And sadly, marketers desperately trying to get the attention of senior management by jumping on any new bandwagon.

    As for BrewDog, he has to say that. You can’t appeal to punks and be anti-establishment by sponsoring football tweets erm I mean having a diverse media investment plan.

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  • 100% agree with Mark, Jo and Simon. This article comes not a moment too soon.

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  • 'Old bloke doesn't get Social Media shock'

    It would be easy to use that to characterise what Ritson is saying. But he's totally right. Not enough in our industry are actually any good at articulating or addressing the marketing fundamentals - social media marketing is just a part of marketing. I look after content, digital and tech for Gatorade UK (PepsiCo) but I am a traditional brand marketer by experience. In my experience not enough 'social marketers' really understand (or care about?) Marketing as a holistic discipline.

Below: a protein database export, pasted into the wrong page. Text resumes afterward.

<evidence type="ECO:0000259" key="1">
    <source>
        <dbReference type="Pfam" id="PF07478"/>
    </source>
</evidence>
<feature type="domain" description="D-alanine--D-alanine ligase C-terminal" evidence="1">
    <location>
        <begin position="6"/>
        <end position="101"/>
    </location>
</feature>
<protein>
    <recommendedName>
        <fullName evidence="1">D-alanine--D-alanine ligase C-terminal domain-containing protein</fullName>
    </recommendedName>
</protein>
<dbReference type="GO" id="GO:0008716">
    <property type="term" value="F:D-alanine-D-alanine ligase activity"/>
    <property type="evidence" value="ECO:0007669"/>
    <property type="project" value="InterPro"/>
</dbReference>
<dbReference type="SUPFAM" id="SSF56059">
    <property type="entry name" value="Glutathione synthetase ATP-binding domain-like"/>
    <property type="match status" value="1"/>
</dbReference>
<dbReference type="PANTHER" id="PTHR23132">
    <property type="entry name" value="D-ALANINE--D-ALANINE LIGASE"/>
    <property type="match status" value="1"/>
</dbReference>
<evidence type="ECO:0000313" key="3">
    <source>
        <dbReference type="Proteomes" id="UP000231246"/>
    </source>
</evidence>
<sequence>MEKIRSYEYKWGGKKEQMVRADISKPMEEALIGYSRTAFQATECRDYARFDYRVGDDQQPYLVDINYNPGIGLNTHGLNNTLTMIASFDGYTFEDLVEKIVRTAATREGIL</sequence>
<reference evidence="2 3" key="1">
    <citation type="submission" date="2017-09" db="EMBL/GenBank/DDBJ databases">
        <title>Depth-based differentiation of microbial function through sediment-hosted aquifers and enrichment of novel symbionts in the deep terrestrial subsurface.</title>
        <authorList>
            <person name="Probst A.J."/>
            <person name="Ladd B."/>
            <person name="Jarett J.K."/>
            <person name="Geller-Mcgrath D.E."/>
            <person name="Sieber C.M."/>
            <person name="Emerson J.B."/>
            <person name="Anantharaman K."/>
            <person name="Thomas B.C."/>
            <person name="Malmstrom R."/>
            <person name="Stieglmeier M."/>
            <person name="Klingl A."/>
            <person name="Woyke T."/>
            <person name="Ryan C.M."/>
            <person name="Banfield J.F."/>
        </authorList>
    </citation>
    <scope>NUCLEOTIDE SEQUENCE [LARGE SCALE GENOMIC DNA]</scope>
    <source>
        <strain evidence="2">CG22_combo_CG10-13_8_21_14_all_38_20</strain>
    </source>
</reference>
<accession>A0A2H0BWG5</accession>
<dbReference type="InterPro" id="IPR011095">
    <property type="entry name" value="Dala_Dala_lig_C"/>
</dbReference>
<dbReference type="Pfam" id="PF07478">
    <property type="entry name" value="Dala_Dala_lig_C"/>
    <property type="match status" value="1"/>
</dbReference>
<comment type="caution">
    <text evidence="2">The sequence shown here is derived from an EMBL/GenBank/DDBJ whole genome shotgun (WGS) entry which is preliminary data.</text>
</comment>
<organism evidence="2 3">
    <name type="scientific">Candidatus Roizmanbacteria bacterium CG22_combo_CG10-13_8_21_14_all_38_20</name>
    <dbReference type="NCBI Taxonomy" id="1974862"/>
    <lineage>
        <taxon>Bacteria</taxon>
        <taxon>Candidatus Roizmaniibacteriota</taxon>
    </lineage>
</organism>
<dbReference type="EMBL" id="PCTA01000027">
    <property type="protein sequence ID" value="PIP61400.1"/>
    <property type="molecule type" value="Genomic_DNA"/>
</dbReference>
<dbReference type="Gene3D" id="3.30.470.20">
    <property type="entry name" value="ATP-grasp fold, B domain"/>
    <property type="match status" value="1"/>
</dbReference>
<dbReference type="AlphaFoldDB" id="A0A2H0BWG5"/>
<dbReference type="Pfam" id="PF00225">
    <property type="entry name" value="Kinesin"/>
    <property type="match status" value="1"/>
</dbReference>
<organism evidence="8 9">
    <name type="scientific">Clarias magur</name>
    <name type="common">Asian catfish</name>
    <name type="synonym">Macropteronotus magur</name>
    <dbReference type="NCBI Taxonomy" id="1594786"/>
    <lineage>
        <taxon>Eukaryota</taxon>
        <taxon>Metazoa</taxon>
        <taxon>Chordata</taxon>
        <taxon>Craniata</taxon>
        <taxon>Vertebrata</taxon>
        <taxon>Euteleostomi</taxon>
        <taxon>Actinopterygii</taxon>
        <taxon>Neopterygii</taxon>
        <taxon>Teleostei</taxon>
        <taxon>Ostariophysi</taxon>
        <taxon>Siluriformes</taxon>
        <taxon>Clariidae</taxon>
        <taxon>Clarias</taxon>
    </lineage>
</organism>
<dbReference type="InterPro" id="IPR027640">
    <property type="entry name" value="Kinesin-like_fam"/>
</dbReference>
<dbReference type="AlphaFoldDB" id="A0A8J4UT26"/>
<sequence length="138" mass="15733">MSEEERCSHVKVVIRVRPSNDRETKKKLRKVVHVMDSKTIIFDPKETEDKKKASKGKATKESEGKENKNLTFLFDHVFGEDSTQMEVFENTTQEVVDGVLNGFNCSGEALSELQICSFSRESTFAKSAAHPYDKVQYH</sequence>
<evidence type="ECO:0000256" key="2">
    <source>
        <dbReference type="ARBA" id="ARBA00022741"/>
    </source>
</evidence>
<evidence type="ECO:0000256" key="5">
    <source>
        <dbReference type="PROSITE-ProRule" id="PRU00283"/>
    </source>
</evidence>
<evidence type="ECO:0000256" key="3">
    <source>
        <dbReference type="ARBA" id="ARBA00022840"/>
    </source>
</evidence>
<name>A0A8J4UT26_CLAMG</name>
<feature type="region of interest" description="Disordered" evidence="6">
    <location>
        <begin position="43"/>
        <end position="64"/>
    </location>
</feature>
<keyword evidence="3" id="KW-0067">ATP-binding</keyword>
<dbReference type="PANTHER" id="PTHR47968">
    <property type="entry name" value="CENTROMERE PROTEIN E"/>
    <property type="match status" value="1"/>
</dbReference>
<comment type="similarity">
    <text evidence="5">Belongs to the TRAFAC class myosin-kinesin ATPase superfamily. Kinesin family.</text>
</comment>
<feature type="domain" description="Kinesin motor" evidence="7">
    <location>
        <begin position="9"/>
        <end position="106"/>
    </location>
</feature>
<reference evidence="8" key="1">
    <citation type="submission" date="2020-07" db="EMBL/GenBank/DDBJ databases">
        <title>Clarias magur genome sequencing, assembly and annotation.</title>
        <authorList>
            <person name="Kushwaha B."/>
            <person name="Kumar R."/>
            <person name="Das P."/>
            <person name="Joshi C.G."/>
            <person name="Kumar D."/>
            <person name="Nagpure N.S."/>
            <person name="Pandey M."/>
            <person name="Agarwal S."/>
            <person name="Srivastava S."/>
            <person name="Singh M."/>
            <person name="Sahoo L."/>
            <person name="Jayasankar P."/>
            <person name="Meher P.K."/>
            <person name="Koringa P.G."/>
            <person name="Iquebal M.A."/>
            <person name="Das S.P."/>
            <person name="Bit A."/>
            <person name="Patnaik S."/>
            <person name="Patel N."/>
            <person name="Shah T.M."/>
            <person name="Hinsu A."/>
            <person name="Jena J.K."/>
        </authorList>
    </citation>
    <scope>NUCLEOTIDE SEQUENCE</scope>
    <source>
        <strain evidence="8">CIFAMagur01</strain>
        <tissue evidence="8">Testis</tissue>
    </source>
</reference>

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  • Just the utmost respect to Mark for representing the true marketing professionals out there with such wit and bite. Thank you.

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  • Spot on!

    We see it at the agency I work at when clients want/need Facebook strategies but don't know why. It's also super prevalent in the marketing media: 1 story on radio or outdoor or even digital for 25 on bloody social media.

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  • Fantastic article, agree with you Mark, Jo, Simon & Richard.
    The concern for me is that 'short-term gain' for long term pain appears to be the modern approach to marketing. Fit the objectives to the outcome in order to get the splash or 'results' to prove the effectiveness in the role.